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Thursday Insight: Changing Habits and Behaviours

Thursday Insight: Changing Habits and Behaviours

Outside of work, one of my great joys is spending time with my horses, who are currently in livery on Dartmoor. I have two; one who is 25 and (officially) retired, and another that I trained from scratch, who will be 10 this year. 

My ten year old has an issue with one of his joints at the moment, which means he needs three months off from riding. Luckily, the lovely Dee Dee, who owns the livery, offered to lend me one of her trekking ponies, and with such glorious weather at the weekend, I took her up on the offer. 

The horse I borrowed, Shianne, was a beautiful, solid cob. She was extremely well-behaved, but, being a trekking pony, she was used to regularly following similar routes and she often seemed confused by the random direction I was taking. Frequently she’d suggest I was going the wrong way, turning to the right to follow the ‘correct route’, and I’d have to gently pull her back to the direction I wanted to go. 

I chatted to her as we rode – telling her we were off on an adventure. (I always chat to my horses when we’re alone on the moor, and probably sound like a lunatic – luckily, only the sheep, cows and wild ponies hear me, so I think I get away with it.)

Encouraging people to change direction can be a bit like getting Shianne to follow me, who she didn't know, on a new route. We all have processes, habits and patterns of behaviour that we rely on, and they can be so deep-rooted that we use them almost unconsciously. And even when we’re shown a new ‘route’, we’ll very often slip back into our old way of doing things, almost without being aware of it, just as Shianne wanted to return to the way she knew.

Riding Shianne reminded me how important it was for me, as the leader, to focus my energy in the direction I wanted to go. That calm intent, which literally meant focusing my eyes on a point we were headed to, helped to give Shianne the confidence she needed to trust and follow me.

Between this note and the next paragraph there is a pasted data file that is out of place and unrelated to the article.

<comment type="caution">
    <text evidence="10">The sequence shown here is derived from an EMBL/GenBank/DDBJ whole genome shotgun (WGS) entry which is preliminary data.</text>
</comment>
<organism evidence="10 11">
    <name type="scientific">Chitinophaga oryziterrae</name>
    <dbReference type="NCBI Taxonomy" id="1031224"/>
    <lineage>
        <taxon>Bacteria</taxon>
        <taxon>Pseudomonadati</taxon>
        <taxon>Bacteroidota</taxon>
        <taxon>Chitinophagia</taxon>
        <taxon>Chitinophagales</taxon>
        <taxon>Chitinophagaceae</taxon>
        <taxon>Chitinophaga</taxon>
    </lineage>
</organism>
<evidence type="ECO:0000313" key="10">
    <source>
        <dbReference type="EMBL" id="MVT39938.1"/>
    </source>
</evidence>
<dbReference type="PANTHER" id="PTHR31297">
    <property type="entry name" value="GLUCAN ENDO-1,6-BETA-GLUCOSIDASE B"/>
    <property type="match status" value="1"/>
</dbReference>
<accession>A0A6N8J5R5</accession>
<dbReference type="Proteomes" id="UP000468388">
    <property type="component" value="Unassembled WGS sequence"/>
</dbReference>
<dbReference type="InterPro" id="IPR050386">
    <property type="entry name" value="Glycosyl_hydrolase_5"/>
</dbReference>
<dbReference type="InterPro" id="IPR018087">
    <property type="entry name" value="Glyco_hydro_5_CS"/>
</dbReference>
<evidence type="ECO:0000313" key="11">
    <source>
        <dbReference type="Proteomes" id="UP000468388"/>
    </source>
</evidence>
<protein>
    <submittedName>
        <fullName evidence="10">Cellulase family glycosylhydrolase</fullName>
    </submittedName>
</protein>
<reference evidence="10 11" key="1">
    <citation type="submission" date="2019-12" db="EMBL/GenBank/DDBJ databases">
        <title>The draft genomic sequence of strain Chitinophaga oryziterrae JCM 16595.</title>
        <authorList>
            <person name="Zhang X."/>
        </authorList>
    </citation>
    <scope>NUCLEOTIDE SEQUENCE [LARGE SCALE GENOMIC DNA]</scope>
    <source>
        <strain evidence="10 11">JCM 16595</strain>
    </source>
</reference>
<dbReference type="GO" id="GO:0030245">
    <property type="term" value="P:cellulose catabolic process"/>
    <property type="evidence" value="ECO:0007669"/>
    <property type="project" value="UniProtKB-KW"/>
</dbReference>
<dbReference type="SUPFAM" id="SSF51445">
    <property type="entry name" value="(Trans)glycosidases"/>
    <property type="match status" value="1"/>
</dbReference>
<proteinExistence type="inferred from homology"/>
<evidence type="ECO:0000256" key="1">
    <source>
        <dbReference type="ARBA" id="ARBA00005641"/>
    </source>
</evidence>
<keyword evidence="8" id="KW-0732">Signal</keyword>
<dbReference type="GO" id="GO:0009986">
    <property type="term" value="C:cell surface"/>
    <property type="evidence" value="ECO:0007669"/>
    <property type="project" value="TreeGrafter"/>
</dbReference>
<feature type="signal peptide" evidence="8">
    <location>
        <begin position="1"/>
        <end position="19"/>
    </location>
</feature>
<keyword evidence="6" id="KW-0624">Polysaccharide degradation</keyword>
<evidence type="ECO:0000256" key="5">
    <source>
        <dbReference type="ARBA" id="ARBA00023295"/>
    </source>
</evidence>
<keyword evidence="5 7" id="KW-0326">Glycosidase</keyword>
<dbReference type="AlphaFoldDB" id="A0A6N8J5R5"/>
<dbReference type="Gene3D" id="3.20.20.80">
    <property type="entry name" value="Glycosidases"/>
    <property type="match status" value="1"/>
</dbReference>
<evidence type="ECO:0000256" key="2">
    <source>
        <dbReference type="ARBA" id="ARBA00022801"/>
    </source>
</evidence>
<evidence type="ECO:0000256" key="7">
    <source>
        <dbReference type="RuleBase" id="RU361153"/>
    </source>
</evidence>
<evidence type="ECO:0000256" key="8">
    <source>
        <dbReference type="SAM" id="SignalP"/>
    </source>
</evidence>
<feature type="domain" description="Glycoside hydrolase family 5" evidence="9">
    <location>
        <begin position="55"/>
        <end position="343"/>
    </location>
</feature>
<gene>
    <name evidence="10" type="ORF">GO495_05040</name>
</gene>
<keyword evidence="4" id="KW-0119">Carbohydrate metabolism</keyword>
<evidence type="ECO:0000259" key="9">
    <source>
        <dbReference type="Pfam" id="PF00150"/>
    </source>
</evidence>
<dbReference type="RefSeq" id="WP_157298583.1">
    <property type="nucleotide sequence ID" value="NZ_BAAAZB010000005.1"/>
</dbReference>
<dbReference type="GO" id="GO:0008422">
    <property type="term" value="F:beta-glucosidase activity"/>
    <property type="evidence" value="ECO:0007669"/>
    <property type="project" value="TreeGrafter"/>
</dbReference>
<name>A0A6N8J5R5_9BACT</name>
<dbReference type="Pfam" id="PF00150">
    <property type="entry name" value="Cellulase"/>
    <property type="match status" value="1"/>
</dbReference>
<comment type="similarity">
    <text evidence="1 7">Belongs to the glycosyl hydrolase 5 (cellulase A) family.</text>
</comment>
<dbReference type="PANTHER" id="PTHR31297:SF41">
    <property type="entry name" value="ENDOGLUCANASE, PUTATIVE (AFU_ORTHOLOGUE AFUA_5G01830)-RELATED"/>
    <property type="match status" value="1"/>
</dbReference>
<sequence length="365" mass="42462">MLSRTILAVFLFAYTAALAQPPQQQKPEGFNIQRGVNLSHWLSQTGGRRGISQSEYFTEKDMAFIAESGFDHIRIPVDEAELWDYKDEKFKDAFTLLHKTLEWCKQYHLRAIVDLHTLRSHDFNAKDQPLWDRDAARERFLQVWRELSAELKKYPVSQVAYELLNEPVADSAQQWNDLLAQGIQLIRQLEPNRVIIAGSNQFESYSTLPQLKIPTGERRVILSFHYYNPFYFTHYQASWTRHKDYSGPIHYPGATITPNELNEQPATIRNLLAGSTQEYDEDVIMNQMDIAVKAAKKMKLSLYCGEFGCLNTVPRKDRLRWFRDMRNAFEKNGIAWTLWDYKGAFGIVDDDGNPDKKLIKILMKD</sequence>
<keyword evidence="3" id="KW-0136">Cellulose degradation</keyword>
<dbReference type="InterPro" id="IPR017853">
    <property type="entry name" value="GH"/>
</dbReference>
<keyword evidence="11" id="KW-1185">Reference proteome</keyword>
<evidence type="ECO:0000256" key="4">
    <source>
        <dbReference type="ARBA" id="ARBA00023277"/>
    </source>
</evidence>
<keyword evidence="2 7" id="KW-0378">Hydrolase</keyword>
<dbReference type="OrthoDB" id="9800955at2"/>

When she did try to veer back to the course she knew, I gently guided her back, always loosening the rein and relaxing the instant she responded to my cue. (Rewarding the right behaviours.)

There were cows on the route between us and our destination, and whilst I assumed that wouldn’t be a problem for an experienced girl like her, I couldn’t be 100% sure, having never ridden her before. Too often, riders approach something scary (a tractor, for example) focusing on that point of danger, gripping the reins, breathing rapidly, and tightening every muscle in their bodies. All of which makes a disaster more likely; imagine how you’d feel, and react, if someone was telling you to do something they were clearly terrified of doing themselves! When riding, the best approach to a perceived danger on the route is, in my experience, to approach ‘the danger’ with a calm awareness, but focused on a point beyond it. And, of course, Shianne walked straight through the cows nonchalantly.

Whenever we want to change people’s behaviours or direction, a simple horse ride provides a useful metaphor for some important points to remember:
  1. Give others a reason to have confidence in you. Know where you’re going and how you’re going to get there. 
  2. Work in partnership and reward success. If people trust you, a successful outcome is more likely.  
  3. Know the dangers and calmly plan for them without instilling panic.
  4. Remember, after the initial training, people are likely to slip into the old ways they are comfortable with – you’ll need to reinforce the learning. Self-development tools, like those available to you here, really help.
  5. Communicate what’s needed, in the right way. Lots of small, quiet, encouraging interventions work better than a stick (which I’ve never carried). Give feedback often, and well. Use the AID model.
What would you add to this list?

Until next time..

May 10 2018 Rod Webb
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Rod Webb

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